The following text is a contribution from a freelance writer, Jenny Holt.
It all seemed like such a perfect idea. My office job would switch into a remote job – I would work from home, spend more time with the kids and the dog, cut out the dreaded commute, and spend more time gardening, baking, and reading books in the conservatory. Yes, those things were all done, but the work went terribly and I learned some harsh lessons when remote work turned into no work. Working from home is a positive experience, but only if you put the hard work in and do it smart.
If you’re working for a company which can exist online or where you do your work on a computer, then it is work that can be done at home as well as in the office. There are a lot of positives to it. I was able to take my children to school, work in bed when I was feeling ill, and avoid that commute altogether, but when I took up freelancing, I worked very hard.
By working from home, you’ll also be more engaged with your workload, as there are fewer distractions like people offering you a coffee, or colleagues pestering you for a natter. With fewer distractions, more work gets done. Furthermore, that old boss who always interrupted you to make themselves feel like they had a purpose in life? Not there, no more. Gone. In fact, the University of Stanford found that of 13,000 people studied, 12% were more productive working at home. These are all positives if you are like me, eventually, who thrive when working alone in a quiet, comfortable place. If you can only work in a noisy office surrounded by people and competing with colleagues eye-to-eye, then working from home is not for you.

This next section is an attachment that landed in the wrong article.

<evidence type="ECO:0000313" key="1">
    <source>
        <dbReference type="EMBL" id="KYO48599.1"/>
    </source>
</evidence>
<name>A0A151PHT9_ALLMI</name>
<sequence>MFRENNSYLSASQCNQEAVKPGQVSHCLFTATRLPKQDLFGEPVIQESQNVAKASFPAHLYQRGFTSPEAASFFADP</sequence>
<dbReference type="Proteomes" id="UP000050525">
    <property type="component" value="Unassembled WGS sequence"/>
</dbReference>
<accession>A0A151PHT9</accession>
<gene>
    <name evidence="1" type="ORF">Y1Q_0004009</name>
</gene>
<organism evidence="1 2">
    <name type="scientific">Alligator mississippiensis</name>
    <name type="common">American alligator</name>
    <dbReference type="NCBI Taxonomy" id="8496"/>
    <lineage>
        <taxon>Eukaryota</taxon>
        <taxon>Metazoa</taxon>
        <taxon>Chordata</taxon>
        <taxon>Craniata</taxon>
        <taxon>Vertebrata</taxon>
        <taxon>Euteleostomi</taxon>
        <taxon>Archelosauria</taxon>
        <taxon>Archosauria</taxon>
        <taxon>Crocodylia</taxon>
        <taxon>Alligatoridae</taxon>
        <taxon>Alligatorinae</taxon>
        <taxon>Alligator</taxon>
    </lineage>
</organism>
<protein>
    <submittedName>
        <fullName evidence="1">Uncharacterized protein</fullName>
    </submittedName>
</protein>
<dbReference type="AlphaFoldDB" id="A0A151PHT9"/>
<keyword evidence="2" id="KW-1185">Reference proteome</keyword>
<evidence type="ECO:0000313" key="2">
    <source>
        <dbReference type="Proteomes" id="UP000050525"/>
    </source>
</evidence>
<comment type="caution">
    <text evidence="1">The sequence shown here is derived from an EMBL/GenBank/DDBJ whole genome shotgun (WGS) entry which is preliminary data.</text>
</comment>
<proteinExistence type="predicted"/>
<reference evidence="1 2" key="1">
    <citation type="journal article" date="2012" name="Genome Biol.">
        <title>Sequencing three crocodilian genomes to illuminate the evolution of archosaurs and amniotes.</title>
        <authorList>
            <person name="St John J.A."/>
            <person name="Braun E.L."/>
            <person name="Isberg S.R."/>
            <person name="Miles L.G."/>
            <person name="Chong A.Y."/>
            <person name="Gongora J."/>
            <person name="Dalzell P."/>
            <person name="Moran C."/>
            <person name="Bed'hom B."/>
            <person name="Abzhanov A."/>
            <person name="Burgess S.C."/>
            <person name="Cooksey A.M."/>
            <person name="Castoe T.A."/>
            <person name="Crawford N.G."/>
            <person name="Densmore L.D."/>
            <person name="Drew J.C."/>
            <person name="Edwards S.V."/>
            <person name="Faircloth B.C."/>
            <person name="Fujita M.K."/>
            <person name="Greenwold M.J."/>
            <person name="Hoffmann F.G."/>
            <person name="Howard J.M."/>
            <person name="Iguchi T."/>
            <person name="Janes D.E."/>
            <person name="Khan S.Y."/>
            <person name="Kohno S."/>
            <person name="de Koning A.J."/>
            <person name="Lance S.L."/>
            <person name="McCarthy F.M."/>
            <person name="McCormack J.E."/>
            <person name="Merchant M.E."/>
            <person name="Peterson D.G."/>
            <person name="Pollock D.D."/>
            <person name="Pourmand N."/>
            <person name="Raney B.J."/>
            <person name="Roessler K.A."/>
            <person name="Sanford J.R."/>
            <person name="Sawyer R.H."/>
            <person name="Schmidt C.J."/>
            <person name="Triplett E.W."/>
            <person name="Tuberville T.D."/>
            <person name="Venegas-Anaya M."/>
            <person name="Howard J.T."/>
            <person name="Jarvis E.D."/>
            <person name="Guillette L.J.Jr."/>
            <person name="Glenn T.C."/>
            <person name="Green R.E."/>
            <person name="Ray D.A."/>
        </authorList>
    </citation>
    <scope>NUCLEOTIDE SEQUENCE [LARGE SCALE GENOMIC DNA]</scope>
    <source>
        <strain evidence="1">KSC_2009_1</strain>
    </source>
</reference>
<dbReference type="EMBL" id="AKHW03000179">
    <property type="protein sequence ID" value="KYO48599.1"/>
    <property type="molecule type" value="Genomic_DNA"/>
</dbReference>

However, there are of course cons when it comes to working from home. If you’re not the type of person to be self-disciplined, then you’ll struggle to work away from the office environment. This got me at first. It began with giving the dog a fuss and going for a longer walk, it continued with snacks from the fridge, daytime TV, catch up TV, magazines, and continued with housework. Nobody is pushing you to work at home, so a quick twenty-minute break can easily become hours wasted away on YouTube or Facebook. It only worked for me when I instilled some discipline.
Relationships were the hardest thing for me to deal with. Working away from colleagues makes it more difficult to form proper relationships and friendships with colleagues. I lost touch with my best friends from the office. We became occasional email buddies if that. My husband would come home talking about his work buddies and I’d have nothing to talk about on the social front. However, there are interest groups out there, there is a community of work from homers, and being at home, means it’s more fun to go out and see people in the evenings or for lunch.
Jenny Holt is a freelance writer and mother of two. She loves nothing more than getting away from it and taking her pet Labrador Bruce for long walks, something she can do a lot more now she’s left the corporate world behind.